2. Fiddler allows you to analyse your computer’s internet traffic, as well as a bunch of other things. You might see a lot of activity from irrelevant processes, you can right click and filter these processes out.Filter Processes In Fiddler
  3. Once your Fiddler stream is a little less busy, we’ll run the function app. Return to Visual Studio and press F5.
  4. You’ll see the Azure Functions Core Tools window appear. This is a local version of the Azure Functions runtime that allows you to debug Azure Functions on your own computer before you deploy them.Start Azure Functions Core Tools
  5. Wait for your Azure function to execute. It should display some text that looks like this:Run Azure Function And Confirm
  6. Now switch over to Fiddler and locate the call that it just made to your website. If all goes well, you should see a row with a result of 200 to your domain. Locate Call To Gravity Forms Endpoint In Fiddler
  7. Click this row, and choose to decode it on the bottom right.Decode Fiddler Response Body
  8. Select the Raw tab, and triple click the JSON result at the bottom to select it all, then copy this into Notepad for later. This is the JSON representation of your Gravity Forms form entries that we can use in Microsoft Flow.Copy JSON Payload From Fiddler Raw Tab

Create a Microsoft Flow to receive the Gravity Forms entries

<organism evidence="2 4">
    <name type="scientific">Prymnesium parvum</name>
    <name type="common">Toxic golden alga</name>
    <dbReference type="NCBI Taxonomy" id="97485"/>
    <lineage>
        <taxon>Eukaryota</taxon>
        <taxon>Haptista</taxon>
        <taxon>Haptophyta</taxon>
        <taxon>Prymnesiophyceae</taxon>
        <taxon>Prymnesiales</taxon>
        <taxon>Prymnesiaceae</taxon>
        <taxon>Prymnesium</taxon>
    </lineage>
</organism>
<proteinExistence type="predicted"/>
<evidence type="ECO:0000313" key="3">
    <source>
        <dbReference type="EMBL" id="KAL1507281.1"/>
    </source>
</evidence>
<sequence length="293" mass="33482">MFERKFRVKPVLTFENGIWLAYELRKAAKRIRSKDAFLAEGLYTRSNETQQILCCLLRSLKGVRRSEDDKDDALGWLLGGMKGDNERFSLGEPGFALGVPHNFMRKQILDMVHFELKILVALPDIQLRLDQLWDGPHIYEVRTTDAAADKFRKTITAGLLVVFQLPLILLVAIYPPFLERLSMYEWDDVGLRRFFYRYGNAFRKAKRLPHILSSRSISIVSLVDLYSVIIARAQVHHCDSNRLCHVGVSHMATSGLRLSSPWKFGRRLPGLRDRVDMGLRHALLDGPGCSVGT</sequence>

1. Visit flow.microsoft.com and sign in with your Office 365 account.
  2. Create a new Blank flow, give it a name and start it with a Request Trigger. Then click Use sample payload to generate schemaStart Microsoft Flow With Request Trigger
  3. Paste the JSON payload that we saved from Fiddler and click Done.Paste JSON Payload In Microsoft Flow
  4. Add an action step so that we can save the flow and retrieve the HTTP POST URL. In this example I added a Notification action.Add Sample Action To Save Flow
  5. Click Create Flow, then copy the URL that was created next to HTTP POST URL.Copy HTTP POST URL From Microsoft Flow
  6. Switch back over to Visual Studio 2017 and paste the HTTP POST URL in the placeholder for the flowRequest string variable. Next uncomment out the last four lines of the Run method.Update Azure Function With Flow Request URL
  7. Run the Function again to confirm that it’s sending the JSON payload to Microsoft Flow. You should see a row in Fiddler that looks like this:Confirm Function App Can Reach Microsoft Flow
  8. Inspecting the call on the top right under the Raw tab shows that it sent the JSON payload:Inspect Function Call To Microsoft Flow
  9. When you return to Microsoft Flow, you should see a recent successful Flow run.Confirm Flow Received Function Call And Ran
  10. Open the flow run to see that the payload was received by the Request step.Results Of HTTP Request Call

Use Microsoft Flow to add the entries to a SharePoint list

  1. Remove the action below the Request trigger and add an Apply to each step. Add the entries output from the popout menu to the ‘Select an output’ field. Then add a SharePoint – Get Items action into the Apply to each step and select or enter your SharePoint site, then choose the SharePoint list you created earlier.Get Items From SharePoint In Apply To Each
  2. Click Show advanced options and add GFID eq ‘id’ into the Filter Query field. Where ‘id’ is the id output from the Request trigger. Be sure to include the single quotes. This step checks the SharePoint List for existing entries with the same Gravity Forms entry ID.Filter Get Items By Gravity Forms ID